WOW! The first weekend of the New Orleans Jazz & Heritage Festival ranks up there with the best of the best. I couldn’t wait to get back in front of the computer to tell you all about it! Granted, I could have Tweeted my way through it all to keep you in “real time.” I simply chose not to. I needed to disconnect. Truly live in the moment. Besides, my hands were full. Very busy. Occupied with great food and lots of cold adult beverages. But hey, it’s all good. I’m sharing some high points right here and now!
- For starters, the weather R-O-C-K-E-D. Cool. Breezy. Lo-midity (that’s low humidity). We couldn’t have ordered a better weather weekend. It was so good, in fact, I feel the need to thank someone. Carl Arredondo? Jonathan Myers? Thank you. I know you didn’t plan it, but you did predict it–and predict it well.
- Mia Borders. Soulful. Funky. Amazingly talented. Authentic. So cool to discover such a young artist whose music is filled with the spirit of New Orleans.
- New Orleans folk artist, Bruce Brice. Did you know he created what is now considered to be the very first Jazz Fest poster? I stopped to talk to him and found out it wasn’t anything like the collector edition posters created these days. It was a simple, hand-drawn sketch of the festival area which, back then, was held on the grounds of the New Orleans Municipal Auditorium in an area that is now known as Louis Armstrong Park. The posters were nailed to telephone poles around the City to advertise the upcoming event. Man … I’d give anything to have one of those!
- Abita Amber on draft, finally! I think sales are limited to the one purple, green and gold beverage tent closest to the Blues Tent. Well worth the hike back and forth.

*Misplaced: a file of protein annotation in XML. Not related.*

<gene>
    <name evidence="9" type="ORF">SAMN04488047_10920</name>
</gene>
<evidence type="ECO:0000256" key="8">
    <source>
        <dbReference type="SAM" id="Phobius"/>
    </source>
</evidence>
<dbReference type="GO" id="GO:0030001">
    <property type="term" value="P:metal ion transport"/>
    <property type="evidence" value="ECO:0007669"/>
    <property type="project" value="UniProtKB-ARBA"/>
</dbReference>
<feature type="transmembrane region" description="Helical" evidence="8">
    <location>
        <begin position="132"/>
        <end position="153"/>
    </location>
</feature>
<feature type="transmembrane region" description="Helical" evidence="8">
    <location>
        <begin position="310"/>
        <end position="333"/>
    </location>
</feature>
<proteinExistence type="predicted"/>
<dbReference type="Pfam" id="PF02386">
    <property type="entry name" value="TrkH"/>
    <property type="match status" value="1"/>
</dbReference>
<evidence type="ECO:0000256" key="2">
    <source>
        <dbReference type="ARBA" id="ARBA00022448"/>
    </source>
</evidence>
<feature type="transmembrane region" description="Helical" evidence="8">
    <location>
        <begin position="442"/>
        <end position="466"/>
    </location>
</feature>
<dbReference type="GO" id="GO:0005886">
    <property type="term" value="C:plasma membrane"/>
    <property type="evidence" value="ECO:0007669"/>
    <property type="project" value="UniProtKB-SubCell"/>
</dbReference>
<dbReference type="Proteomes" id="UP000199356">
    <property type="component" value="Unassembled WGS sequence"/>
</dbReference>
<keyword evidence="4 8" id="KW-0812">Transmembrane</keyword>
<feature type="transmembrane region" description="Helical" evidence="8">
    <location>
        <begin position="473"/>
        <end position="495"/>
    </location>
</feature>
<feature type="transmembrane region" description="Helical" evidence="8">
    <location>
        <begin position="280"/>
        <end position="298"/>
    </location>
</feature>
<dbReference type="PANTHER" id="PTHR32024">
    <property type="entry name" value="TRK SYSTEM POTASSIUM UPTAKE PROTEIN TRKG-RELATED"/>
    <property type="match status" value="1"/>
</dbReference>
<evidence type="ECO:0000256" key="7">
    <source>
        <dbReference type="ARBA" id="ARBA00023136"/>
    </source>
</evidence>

- The two lovely ladies serving Pilsner Urquell on draft in the Grandstand. They were so friendly and sweet. Made my day. And thanks again ladies for the silver horseshoe!
- The artist duo of Teri Walker and Chad Ridgeway of Ridgewalker Glass. Many of the beautiful pieces they had on display included handblown glass Mardi Gras Indians, metal and glass sculptures and oil paintings.
- Prejean’s Pheasant, Quail & Andouille Gumbo. Dark roux. Smoky. Rich. Brothy. Just the right amount of rice. Don’t share yours with anyone. Make your clan get their own!
- Shannon McNally–another young, very talented musician with an old musical soul. Think alternative country meets Deep South blues. Unique and enjoyable.
- N’Awlins Punch and Margarita Daiquiri “swirl.” Enjoy them during your beer breaks.
- Gator with Fried Jalapenos & Onions. Oh so good (as was the Fried Gator Poor Boy, which was basically the same thing tucked inside a French bread pistolette). Crispy, tender, spicy. It tastes just like chicken! No, really! Alligator tastes much better than chicken–those “Swamp People” are really on to something!
- “Bunny Bread” (the song, not the carb) by Sunpie and the Louisiana Sunspots. “What you gonna get for $1.44?” A little blues, a little zydeco and lots of Bunny Bread!
- Chef Chris Montero’s dissertation on the finer points of Turtle Soup-making (at the Zatarain’s Food Heritage Stage). I was so inspired by his helpful hints that I snagged two pounds of turtle meat on my way out of town so I could recreate the family Turtle Soup recipe on Mother’s Day (yes, I like to cook for myself on Mother’s Day). Stay tuned for that one!
Well, the second and final weekend of Jazz Fest 2011 kicks off today. I’m there in spirit and already looking forward to 2012!